At that time there was a festival-day of the Jews, and Jesus went up to Jerusalem. Now there is at Jerusalem a pond, called Probatica, which in Hebrew is named Bethsaida, having five porches. In these lay a great multitude of sick, of blind, of lame, of withered, waiting for the moving of the water. And an angel of the Lord descended at certain times into the pond: and the water was moved. And he that went down first into the pond after the motion of the water, was made whole of whatsoever infirmity he lay under. And there was a certain man there, that had been eight-and-thirty years under his infirmity. Him when Jesus had seen lying, and knew that he had been now a long time, He saith to him: Wilt thou be made whole? The infirm man answered Him: Sir, I have no man, when the water is troubled, to put me into the pond. For whilst I am coming, another goeth down before me. Jesus saith to him: Arise, take up thy bed, and walk. And immediately the man was made whole: and he took up his bed and walked. And it was the Sabbath that day. The Jews therefore said to him that was healed: It is the Sabbath, it is not lawful for thee to take up thy bed. He answered them: He that made me whole, He said to me: Take up thy bed, and walk. They asked him therefore: Who is that man who said to thee: Take up thy bed, and walk? But he who was healed, knew not who it was. For Jesus went aside from the multitude standing in the place. Afterwards Jesus findeth him in the temple, and saith to him: Behold thou art made whole: sin no more, lest some worse thing happen to thee. The man went his way and told the Jews that it was Jesus Who had made him whole.

Ember Friday[2]

Have you ever heard about the Ember days, observed for most of the history of the Church prior to the late 20th century? If you haven’t, don’t feel bad. Like many traditional practices in the Church laden with deep meaning, Ember days have been chucked down the Catholic memory hole. But fear not! This is why God created the Internet: so, we can find all the neat things about Catholicism that are worth knowing and sharing.

Four times a year, the Church sets aside three days to focus on God through His marvelous creation. These quarterly periods take place around the beginnings of the four natural seasons that “like some virgins dancing in a circle, succeed one another with the happiest harmony,” as St. John Chrysostom wrote. These four times are each kept on a successive Wednesday, Friday, and Saturday and are known as “Ember Days,” or Quatuor Tempora, in Latin. The first of these four times comes in Winter, after the the Feast of St. Lucy; the second comes in Spring, the week after Ash Wednesday; the third comes in Summer, after Pentecost Sunday; and the last comes in Autumn, after Holy Cross Day. Their dates can be remembered by this old mnemonic:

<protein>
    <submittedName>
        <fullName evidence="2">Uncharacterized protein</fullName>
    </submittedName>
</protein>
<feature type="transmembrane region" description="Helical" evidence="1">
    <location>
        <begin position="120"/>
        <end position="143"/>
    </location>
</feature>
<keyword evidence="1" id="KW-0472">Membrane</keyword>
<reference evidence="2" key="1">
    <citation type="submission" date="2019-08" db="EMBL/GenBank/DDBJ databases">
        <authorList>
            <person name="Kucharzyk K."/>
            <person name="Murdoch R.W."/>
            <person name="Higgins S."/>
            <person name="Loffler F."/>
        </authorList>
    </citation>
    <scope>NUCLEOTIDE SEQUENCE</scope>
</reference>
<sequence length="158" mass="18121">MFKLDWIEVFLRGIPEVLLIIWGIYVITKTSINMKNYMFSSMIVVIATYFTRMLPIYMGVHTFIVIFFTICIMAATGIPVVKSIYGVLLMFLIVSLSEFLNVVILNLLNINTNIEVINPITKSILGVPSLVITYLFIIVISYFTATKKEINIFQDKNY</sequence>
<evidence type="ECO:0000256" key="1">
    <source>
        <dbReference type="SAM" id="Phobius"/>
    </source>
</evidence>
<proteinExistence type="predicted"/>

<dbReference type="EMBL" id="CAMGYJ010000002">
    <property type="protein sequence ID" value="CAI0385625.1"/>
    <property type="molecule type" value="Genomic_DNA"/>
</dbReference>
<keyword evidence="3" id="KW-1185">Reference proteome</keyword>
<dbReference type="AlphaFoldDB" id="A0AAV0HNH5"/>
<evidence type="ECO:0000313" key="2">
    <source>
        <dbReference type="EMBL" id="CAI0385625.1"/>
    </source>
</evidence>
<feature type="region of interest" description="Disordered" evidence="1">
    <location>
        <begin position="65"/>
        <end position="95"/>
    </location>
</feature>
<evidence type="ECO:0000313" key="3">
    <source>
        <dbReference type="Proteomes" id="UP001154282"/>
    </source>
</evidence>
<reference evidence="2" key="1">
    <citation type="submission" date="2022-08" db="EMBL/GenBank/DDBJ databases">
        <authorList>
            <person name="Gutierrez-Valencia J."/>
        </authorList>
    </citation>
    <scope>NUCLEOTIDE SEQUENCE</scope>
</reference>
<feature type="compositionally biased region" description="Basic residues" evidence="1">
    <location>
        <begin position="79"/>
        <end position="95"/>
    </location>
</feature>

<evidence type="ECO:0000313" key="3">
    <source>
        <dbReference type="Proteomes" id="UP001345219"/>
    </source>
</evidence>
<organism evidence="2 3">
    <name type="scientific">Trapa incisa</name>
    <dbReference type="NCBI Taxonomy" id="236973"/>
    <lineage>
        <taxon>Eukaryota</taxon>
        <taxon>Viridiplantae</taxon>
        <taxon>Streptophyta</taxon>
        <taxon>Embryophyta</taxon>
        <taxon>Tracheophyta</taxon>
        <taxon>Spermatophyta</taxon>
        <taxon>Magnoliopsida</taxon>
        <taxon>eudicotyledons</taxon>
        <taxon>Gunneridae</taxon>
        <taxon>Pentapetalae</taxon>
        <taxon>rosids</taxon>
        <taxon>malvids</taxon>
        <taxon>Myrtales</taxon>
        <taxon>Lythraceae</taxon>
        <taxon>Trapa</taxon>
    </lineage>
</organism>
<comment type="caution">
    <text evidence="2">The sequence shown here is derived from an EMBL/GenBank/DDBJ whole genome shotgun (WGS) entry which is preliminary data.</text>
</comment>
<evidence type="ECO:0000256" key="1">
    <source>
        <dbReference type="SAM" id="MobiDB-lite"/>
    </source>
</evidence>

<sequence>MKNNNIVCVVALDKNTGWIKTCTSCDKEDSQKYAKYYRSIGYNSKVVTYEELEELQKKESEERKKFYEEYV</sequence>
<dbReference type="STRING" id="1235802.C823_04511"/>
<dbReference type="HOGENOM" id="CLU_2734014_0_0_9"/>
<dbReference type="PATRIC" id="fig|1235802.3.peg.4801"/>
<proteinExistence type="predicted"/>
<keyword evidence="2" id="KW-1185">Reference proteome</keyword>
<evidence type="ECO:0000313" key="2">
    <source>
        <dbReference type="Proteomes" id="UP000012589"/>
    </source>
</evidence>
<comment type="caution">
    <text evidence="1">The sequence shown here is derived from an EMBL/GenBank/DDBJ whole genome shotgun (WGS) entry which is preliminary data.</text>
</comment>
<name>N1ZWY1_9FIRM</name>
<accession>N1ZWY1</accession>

Father Peter Carota at the blog Traditional Catholic Priest offers some additional historical information on Ember days:

The Ember days are true Catholic tradition dating actually dating back to the Apostles, (Pope Leo The Great claims it was instituted by the Apostles).  Pope Callistus (217-222) in the “Liber Pontificalis” has laws ordering all to observe a fast three times a year to counteract the hedonistic and pagan Roman rites praying for:

By the time of Pope Gelasius, (492-496), he already writes about there being four times a years, including Spring.  He also permitted the conferring of priesthood and deaconship on the Saturdays of Ember week.  This practice was mostly celebrated around Rome, from Pope Gelasius’ time, they began to spread throughout the Church. St. Augustin brought them to England and the Carolingians into Gaul and Germany.  In the eleventh century, Spain adopted them. It was not until Pope Gregory VII (1073-1085) that these Ember days were prescribed for the whole Catholic Church as days of fast and abstinence.  He placed these “four mini Lents” consisting of three days; Wednesday, Friday and Saturday.